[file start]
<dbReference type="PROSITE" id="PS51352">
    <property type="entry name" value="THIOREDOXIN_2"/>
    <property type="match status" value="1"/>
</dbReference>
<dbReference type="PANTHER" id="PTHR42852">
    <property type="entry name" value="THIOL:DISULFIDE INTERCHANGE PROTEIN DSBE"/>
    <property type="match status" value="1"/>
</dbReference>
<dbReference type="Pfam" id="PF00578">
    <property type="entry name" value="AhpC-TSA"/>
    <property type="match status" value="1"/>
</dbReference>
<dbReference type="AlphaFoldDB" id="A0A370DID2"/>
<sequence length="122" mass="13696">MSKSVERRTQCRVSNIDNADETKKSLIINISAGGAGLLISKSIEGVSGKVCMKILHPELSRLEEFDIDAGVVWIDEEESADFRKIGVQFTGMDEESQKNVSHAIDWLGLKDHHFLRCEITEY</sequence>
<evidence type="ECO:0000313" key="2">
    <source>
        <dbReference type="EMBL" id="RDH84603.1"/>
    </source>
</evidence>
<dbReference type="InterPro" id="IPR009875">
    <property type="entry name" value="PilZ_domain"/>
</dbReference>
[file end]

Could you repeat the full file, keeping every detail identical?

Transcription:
<dbReference type="PROSITE" id="PS51352">
    <property type="entry name" value="THIOREDOXIN_2"/>
    <property type="match status" value="1"/>
</dbReference>
<dbReference type="PANTHER" id="PTHR42852">
    <property type="entry name" value="THIOL:DISULFIDE INTERCHANGE PROTEIN DSBE"/>
    <property type="match status" value="1"/>
</dbReference>
<dbReference type="Pfam" id="PF00578">
    <property type="entry name" value="AhpC-TSA"/>
    <property type="match status" value="1"/>
</dbReference>
<dbReference type="AlphaFoldDB" id="A0A370DID2"/>
<sequence length="122" mass="13696">MSKSVERRTQCRVSNIDNADETKKSLIINISAGGAGLLISKSIEGVSGKVCMKILHPELSRLEEFDIDAGVVWIDEEESADFRKIGVQFTGMDEESQKNVSHAIDWLGLKDHHFLRCEITEY</sequence>
<evidence type="ECO:0000313" key="2">
    <source>
        <dbReference type="EMBL" id="RDH84603.1"/>
    </source>
</evidence>
<dbReference type="InterPro" id="IPR009875">
    <property type="entry name" value="PilZ_domain"/>
</dbReference>